Two weeks ago, I flew down to Fort Myers, Florida to spend a couple of days with five college friends, some of whom I hadn’t seen in a decade, maybe more. It hurts my heart to type this, but it’d been nineteen years since we’d graduated. Nineteen years since we’d borrowed each other’s toothpaste on the way to the bathroom before class, nineteen years since we ate almost every meal together in the dining hall — a big, smelly-footed family — and did the stupid things that, as long as we survived them, would provide us with the stories we would sit around and laugh about nineteen years later, when we were middle-aged men at bro-downs in Florida. In the intervening years, we’d scattered across the country — Utah, Chicago, Baltimore, Vermont, New York, Florida — and had twelve kids between us, more than a few recessed hairlines, and the requisite number of cranky shoulders, bad backs, and surgically repaired stuff. (I had my old roommate Buck, now an accomplished orthopedic surgeon in Salt Lake City, examine my shoulder as soon as we got there. “Torn labrum,” he told me. “I’ll email you some PT exercises.”) We were not what we used to be, but come on, who is?
We met up at a half-empty hotel with mile-long hallways in Cape Coral, where we’d rented two sprawling, chandeliered suites with water views. We’d spend a couple of days going to spring training games, and maybe even drinking a beer or two before the sun went down. It’d be like The Hangover! We were free! No school lunches to be made. No one shaking you awake at 6:45 to ask if you’d like a tour of her dollhouse. No shuttle service to soccer practice in the freezing, indoor bubble. No one to ask — true story — if “tickling is allowed in boxing.” Our nights would undoubtedly be spent eating 48 dollar ribeyes, drinking martinis, and playing card games into the wee hours. (Only problem there: I don’t know how to play any card games and I go to bed at 11.) We would, in short, turn back the clock. We would party like it was 1999.
Only we didn’t.
On Saturday, after an afternoon game (Sox-Twins), we huddled up to discuss the plan for dinner. The choices, it dawned on us, were grim. I wasn’t strong enough for the hotel bar, which had a sad, swinger-y vibe that depressed the living sh*t out of me. Locally, there was a Chik-Fil-A and a Hardee’s and not much else that we could see — well, beyond a massage parlor, which probably didn’t serve dinner.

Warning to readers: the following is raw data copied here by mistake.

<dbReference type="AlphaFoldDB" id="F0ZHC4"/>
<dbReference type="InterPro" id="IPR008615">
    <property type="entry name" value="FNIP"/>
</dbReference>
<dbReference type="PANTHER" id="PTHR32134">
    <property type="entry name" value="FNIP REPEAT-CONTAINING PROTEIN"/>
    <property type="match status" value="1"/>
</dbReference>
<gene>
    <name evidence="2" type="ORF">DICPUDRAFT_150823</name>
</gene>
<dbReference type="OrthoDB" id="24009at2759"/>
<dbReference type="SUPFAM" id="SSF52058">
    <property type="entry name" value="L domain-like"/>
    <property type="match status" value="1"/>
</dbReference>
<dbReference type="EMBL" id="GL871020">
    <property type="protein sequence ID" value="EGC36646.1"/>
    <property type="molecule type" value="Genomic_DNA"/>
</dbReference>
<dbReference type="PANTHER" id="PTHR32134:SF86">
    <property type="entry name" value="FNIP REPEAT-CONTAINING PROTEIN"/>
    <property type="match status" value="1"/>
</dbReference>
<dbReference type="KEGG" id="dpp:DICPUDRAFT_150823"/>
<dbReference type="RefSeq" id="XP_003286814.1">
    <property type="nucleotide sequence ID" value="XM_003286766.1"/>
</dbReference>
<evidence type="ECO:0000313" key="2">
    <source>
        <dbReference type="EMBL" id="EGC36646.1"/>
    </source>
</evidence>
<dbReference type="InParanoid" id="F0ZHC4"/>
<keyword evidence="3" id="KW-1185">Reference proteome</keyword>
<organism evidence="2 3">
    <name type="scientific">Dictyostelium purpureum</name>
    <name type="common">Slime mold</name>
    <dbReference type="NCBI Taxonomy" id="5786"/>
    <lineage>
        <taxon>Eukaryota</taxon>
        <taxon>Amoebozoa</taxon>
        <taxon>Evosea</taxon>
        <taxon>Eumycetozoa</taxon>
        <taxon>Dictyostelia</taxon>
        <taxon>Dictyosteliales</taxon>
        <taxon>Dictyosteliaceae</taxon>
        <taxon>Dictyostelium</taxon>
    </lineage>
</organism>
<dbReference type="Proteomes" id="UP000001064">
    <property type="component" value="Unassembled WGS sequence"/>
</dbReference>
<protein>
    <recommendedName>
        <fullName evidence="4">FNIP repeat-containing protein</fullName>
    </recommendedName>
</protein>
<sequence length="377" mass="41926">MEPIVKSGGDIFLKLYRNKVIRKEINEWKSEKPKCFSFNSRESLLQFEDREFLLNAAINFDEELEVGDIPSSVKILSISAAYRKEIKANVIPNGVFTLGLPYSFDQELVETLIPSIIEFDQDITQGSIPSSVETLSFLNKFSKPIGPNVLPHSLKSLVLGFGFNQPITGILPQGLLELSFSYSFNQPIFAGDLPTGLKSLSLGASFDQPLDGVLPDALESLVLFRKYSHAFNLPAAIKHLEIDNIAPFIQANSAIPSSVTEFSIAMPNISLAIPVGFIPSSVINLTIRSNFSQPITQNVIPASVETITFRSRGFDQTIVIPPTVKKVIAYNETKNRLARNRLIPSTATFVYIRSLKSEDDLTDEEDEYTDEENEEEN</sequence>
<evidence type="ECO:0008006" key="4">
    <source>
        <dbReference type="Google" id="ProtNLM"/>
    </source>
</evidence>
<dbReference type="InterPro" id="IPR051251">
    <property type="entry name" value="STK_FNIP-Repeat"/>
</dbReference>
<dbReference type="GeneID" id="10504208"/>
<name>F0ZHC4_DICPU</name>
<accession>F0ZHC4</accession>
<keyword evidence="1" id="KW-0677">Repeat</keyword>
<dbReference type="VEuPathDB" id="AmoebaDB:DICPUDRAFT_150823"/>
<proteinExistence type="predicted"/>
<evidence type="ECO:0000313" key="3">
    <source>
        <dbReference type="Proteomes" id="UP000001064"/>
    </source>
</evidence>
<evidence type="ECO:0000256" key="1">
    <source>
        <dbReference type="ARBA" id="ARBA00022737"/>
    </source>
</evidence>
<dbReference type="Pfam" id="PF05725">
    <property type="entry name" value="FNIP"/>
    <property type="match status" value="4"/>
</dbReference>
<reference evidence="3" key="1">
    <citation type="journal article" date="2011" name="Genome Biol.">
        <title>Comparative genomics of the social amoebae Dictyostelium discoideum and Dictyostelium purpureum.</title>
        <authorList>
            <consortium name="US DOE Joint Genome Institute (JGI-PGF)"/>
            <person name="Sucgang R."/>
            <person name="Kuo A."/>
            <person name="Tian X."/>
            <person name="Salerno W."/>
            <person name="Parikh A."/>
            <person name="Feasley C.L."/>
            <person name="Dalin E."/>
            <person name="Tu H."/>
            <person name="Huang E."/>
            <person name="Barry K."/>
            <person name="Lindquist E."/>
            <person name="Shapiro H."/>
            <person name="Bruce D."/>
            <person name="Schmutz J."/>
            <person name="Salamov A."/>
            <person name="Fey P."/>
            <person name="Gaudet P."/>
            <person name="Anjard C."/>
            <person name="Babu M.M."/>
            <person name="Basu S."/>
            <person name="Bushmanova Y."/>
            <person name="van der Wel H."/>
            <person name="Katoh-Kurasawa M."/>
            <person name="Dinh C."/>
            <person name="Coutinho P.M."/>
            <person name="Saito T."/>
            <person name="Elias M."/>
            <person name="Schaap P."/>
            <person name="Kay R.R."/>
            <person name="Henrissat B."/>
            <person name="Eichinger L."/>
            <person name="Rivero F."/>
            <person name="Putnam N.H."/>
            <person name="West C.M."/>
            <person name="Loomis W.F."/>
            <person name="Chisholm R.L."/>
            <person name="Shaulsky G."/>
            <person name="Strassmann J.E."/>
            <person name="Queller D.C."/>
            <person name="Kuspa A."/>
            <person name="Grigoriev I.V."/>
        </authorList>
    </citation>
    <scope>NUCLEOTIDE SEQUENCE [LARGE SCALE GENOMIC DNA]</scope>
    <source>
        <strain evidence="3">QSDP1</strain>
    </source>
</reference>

“Our room has a kitchen,” Billy said.
“Why don’t we get some groceries on the way back from the game,” said Dave.
“And cook in?” I said.
“Yeah,” said Brian, “you’re the family dinner guy.”
I wish I could say I was bummed or horrified or annoyed at the prospect of staying home, in my shorts and socks, and cooking for six grown dudes. But at this point in my life, why even pretend? The truth is, I loved the idea. It was a relief. So we stopped at the Publix supermarket and loaded up on ingredients for chili — turkey chili, no less — and, lock up the womenfolk… a spinach salad. Oh, it got crazy! We went off! We put on some music and hung out in the kitchen, just like at home, Brian helping with the meat-browning duties, me showing Dave how to chop an onion, Buck loitering in the living room to check the scores on SportsCenter, Dave — who was keeping me company by the stove — peeking over my shoulder to see how much chili powder went into the pot (eight tablespoons; I doubled our usual recipe), Brian making a fresh round of gin and tonics, Billy saying, Huh, he’d never seen anyone put sausage in chili before, but I told him to trust me on this, and he did. All the familiar rhythms reasserted themselves. I was at home. It’d been nineteen years, but these guys were like family. And what do you do for family? You cook for them. And then you sit down and eat. — Andy
Served with bowls of the usual trimmings: avocado, sour cream, cilantro, shredded cheddar, tortilla chips.
Spinach Salad with Almonds and Cranberries (Florida Supermarket Version)
Two bags fresh baby spinach, shredded
1/4 cup slivered almonds
Couple handfuls of dried cranberries
1 tbsp finely minced red onion or scallion
1/4 cup crumbled feta or blue cheese
Simple Balsamic Vinaigrette (Hotel Kitchen Version)
1/4 cup extra virgin olive oil
1/4 cup balsamic vinegar
Few healthy pinches of kosher salt
Fresh black pepper
1 tsp sugar
1/4 tsp cayenne or hot sauce
I love this blog- wait for the daily entries, and never comment- but damn. This may be my favorite post ever.